KIULU: Kiulu is looking into implementing forest “tagal” as part of a communal effort to preserve the forest and its animal inhabitants.
The idea is mooted by Assistant Minister of Tourism, Culture, and Environment Datuk Joniston Bangkuai, who is Kiulu assemblyman, following the success of river “tagal”, an initiative to regulate fish catches that have since become a tourist attraction.
He said the community’s adoption of the tagal concept on the forest is an excellent way to demonstrate their ongoing dedication to the preservation of the environment, which includes the wild animals that live in the surrounding areas.
“The abundance of pristine plant and animal life in Kiulu has made it a popular destination for eco-tourists. While we advocate for the locals to turn their village into a tourism hotspot, we want them to have a deep appreciation for their natural surroundings.
“We understand that villagers have been hunting animals for a long time. I also believe we must regulate hunting of certain wild species such as deer that might be an attraction,” he said at the Biosphere Reserve Roadshow at Kiulu Rainforest Park here, on Friday.
While the existing tagal system tries to limit the depletion of freshwater resources, resources, Joniston opined similar approach should be implemented in the forest in the community area to ensure it is free of hunting activity for a set period of time.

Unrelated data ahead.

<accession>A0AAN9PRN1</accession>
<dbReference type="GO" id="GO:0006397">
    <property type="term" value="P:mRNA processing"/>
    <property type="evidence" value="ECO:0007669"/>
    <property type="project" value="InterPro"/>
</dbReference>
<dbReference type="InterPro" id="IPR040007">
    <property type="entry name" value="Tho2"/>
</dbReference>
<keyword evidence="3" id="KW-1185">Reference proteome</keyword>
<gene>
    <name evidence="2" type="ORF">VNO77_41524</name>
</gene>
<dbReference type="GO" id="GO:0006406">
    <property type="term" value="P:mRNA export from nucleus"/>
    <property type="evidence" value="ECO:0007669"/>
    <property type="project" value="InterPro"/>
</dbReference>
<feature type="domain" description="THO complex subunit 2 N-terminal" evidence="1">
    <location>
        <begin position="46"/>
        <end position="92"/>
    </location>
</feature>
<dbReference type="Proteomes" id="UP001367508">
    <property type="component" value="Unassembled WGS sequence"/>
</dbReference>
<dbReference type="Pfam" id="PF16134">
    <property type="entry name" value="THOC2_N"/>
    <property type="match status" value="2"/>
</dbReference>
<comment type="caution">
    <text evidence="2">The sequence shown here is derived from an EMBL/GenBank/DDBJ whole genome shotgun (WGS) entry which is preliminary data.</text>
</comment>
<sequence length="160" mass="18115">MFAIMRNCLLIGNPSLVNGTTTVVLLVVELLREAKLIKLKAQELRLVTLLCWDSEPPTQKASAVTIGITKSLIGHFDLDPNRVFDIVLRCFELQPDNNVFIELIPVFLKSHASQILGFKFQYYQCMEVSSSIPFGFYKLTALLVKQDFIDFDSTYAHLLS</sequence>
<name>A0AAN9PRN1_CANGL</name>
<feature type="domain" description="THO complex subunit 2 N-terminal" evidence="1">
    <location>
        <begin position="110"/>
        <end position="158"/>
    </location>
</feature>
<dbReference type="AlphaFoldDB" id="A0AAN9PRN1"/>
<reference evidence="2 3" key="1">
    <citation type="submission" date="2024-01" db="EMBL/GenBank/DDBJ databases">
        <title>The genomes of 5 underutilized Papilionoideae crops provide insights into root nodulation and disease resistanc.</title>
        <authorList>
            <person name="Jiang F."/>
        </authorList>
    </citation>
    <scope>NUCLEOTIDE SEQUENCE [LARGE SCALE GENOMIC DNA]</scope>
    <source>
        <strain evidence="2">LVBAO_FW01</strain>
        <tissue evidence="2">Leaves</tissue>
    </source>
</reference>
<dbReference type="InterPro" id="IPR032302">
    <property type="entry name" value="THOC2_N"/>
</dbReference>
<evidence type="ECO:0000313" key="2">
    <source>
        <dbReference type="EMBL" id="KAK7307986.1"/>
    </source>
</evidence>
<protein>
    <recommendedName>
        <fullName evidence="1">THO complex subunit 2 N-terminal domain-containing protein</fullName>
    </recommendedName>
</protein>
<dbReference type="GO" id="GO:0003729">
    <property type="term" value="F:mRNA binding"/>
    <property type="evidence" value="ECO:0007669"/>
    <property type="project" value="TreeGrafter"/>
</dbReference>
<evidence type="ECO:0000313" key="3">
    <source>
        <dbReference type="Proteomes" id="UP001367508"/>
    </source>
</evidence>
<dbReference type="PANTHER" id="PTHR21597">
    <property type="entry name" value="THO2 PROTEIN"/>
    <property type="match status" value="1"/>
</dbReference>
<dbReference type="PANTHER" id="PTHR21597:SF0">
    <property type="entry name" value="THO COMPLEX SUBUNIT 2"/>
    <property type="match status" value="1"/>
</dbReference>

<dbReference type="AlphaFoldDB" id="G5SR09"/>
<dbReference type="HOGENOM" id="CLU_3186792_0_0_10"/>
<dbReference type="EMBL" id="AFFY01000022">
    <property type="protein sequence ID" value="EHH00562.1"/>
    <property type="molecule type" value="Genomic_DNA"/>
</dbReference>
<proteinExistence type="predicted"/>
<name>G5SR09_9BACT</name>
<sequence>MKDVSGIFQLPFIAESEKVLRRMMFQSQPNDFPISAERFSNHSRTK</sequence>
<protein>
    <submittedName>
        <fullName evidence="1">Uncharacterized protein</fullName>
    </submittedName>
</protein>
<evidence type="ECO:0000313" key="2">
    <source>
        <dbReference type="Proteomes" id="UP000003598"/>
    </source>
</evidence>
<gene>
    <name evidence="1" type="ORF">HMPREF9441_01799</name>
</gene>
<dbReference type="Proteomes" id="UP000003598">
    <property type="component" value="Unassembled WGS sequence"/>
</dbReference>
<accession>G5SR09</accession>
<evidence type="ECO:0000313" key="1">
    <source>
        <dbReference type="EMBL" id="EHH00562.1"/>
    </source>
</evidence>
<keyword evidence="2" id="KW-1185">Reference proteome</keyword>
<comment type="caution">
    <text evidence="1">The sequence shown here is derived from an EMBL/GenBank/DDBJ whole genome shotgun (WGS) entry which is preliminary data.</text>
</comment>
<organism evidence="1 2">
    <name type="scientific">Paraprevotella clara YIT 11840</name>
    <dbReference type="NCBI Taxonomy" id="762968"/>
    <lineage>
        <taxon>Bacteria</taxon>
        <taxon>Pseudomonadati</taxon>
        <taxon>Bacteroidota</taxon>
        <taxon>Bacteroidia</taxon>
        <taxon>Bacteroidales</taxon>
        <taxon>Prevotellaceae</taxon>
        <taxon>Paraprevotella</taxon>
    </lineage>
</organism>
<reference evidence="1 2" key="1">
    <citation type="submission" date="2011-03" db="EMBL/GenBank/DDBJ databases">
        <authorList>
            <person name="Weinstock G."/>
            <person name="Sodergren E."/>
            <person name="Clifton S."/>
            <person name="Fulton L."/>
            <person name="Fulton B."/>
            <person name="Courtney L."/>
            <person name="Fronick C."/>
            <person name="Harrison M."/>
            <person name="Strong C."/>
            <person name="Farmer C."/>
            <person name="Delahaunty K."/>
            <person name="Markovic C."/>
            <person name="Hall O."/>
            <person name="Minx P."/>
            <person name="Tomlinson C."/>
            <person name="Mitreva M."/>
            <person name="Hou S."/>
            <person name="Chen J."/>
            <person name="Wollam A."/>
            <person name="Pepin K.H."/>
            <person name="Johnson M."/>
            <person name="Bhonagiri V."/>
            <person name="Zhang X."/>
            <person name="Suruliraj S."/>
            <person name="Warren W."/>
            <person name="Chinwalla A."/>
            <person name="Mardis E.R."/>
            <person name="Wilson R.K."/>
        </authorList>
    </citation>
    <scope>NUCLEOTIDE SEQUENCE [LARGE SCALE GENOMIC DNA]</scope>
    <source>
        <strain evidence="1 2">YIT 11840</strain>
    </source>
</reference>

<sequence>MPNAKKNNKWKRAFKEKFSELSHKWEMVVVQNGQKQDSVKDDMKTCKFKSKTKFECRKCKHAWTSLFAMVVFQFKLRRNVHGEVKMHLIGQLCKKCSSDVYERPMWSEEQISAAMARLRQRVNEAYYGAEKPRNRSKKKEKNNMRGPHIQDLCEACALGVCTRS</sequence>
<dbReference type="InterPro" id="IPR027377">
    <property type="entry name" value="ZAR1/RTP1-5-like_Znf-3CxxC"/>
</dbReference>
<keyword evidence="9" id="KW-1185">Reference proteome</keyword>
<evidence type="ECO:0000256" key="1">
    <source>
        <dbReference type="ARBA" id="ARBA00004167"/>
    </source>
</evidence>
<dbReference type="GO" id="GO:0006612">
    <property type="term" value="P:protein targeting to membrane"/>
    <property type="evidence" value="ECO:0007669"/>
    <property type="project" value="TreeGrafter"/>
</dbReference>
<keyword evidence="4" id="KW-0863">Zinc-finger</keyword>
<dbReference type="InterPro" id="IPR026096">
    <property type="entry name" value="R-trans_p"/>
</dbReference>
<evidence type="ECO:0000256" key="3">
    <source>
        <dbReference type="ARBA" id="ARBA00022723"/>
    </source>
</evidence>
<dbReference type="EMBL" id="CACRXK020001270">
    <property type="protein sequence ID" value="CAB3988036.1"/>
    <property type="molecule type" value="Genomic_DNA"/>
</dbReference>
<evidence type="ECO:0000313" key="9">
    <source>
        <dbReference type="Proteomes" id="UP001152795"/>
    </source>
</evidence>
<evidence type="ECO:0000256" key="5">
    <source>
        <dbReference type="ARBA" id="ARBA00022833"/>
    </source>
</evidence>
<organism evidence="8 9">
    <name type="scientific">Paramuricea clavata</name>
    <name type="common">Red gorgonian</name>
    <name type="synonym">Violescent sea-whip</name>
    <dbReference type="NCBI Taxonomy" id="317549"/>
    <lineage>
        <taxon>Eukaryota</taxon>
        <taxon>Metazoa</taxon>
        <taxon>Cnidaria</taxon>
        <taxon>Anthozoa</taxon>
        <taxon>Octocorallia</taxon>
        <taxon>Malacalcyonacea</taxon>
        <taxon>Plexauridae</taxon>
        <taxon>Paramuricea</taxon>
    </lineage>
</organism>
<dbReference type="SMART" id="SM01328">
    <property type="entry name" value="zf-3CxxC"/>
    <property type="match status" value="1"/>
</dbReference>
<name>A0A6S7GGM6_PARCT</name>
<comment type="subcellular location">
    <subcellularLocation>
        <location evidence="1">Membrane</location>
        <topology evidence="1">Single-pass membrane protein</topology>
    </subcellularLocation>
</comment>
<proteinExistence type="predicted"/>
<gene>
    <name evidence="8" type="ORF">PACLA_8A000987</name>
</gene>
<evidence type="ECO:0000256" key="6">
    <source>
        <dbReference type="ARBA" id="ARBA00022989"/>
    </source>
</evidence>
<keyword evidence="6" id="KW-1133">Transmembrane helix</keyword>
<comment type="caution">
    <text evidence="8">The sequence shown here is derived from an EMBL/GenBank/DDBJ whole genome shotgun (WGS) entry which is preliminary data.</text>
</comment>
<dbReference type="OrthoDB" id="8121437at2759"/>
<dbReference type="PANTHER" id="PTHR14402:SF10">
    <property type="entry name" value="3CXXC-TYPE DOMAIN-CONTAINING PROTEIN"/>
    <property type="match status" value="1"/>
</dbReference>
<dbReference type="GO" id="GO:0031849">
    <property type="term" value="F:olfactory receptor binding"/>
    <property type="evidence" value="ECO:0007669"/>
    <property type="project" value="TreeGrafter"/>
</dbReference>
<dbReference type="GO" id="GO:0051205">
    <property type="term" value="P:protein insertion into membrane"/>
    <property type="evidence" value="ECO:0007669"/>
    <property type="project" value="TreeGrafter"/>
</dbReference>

In fact, he said the locals of Kampung Poturidong had seen animal tracks on the many hiking trails, pushing them to consider establishing a forest “tagal.”
He added Kiulu’s natural surroundings are of exceptional value because it is located within the transition zone of the Crocker Range Biosphere Reserve, and it has become a draw for travellers who appreciate exploring tropical forests.
The Biosphere Reserve roadshow, organised by Sabah Parks, sought to educate the community on the importance of continuously raising environmental consciousness on preservation and conservation.
The roadshow was held at the Tuaran district level in February 2020 at the Kiulu Community Hall.
This time the programme is targeted towards Kiulu tourism industry players as part of the state government’s efforts to explain the role of the Crocker Range Biosphere Reserve programme within the context of community ecotourism.
Present were Sabah Parks Board of Trustee deputy chairman Peter Lintar and Kiulu Tourism Association Mejin Moggingow.